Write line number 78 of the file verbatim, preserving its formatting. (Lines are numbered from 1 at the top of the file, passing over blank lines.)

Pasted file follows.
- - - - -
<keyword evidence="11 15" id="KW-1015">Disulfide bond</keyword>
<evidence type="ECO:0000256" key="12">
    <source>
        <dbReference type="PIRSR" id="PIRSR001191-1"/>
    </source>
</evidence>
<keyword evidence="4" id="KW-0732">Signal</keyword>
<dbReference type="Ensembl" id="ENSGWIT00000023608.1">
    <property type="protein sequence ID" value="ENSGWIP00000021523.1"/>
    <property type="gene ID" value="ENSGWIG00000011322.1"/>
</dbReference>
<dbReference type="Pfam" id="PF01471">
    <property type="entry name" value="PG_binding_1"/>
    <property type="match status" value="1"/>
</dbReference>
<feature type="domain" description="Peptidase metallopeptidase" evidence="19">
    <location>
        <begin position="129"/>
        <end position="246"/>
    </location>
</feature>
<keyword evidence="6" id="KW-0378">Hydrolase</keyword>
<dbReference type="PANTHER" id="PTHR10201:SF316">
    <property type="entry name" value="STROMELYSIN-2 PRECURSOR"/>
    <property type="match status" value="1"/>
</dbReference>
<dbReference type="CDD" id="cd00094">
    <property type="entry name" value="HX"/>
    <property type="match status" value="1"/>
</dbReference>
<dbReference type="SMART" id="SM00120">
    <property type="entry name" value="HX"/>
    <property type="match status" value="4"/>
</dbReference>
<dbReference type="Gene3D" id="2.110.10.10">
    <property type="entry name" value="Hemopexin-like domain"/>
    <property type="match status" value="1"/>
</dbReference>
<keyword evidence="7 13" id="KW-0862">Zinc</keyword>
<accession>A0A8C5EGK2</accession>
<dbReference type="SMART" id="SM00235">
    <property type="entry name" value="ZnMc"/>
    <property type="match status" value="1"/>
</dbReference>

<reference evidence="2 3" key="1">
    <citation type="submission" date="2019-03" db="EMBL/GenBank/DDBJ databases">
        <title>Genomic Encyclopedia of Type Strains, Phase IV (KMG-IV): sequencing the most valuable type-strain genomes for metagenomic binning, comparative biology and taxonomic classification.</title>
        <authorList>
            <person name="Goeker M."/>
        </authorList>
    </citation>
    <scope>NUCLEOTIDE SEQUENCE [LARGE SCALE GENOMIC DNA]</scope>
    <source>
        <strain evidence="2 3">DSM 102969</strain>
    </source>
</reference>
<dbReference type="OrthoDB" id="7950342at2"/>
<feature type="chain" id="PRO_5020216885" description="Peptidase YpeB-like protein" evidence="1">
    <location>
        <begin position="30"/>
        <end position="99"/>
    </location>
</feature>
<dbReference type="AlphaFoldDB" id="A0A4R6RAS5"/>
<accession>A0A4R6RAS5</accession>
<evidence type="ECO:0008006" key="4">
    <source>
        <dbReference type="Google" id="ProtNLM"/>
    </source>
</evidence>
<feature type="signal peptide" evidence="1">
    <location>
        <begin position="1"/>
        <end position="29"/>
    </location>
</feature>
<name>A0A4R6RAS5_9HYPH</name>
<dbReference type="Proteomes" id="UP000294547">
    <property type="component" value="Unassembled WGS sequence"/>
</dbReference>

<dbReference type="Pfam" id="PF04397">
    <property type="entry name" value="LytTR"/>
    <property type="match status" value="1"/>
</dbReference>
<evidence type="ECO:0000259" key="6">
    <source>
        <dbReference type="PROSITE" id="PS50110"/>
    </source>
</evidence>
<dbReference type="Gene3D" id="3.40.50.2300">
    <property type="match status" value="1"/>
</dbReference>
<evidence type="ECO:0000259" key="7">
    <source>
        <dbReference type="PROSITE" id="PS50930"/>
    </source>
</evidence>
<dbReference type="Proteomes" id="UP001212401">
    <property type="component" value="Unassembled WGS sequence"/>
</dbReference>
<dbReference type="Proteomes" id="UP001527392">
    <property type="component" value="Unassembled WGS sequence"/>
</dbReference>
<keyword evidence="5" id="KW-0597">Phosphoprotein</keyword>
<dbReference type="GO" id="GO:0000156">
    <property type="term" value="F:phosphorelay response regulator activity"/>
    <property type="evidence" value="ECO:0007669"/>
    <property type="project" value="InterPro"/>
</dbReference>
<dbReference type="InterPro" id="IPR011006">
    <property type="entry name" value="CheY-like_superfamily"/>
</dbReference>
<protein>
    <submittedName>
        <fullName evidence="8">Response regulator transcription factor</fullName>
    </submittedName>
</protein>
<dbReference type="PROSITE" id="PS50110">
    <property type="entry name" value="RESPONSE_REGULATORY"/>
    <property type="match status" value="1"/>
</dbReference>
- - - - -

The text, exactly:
<dbReference type="Proteomes" id="UP000294547">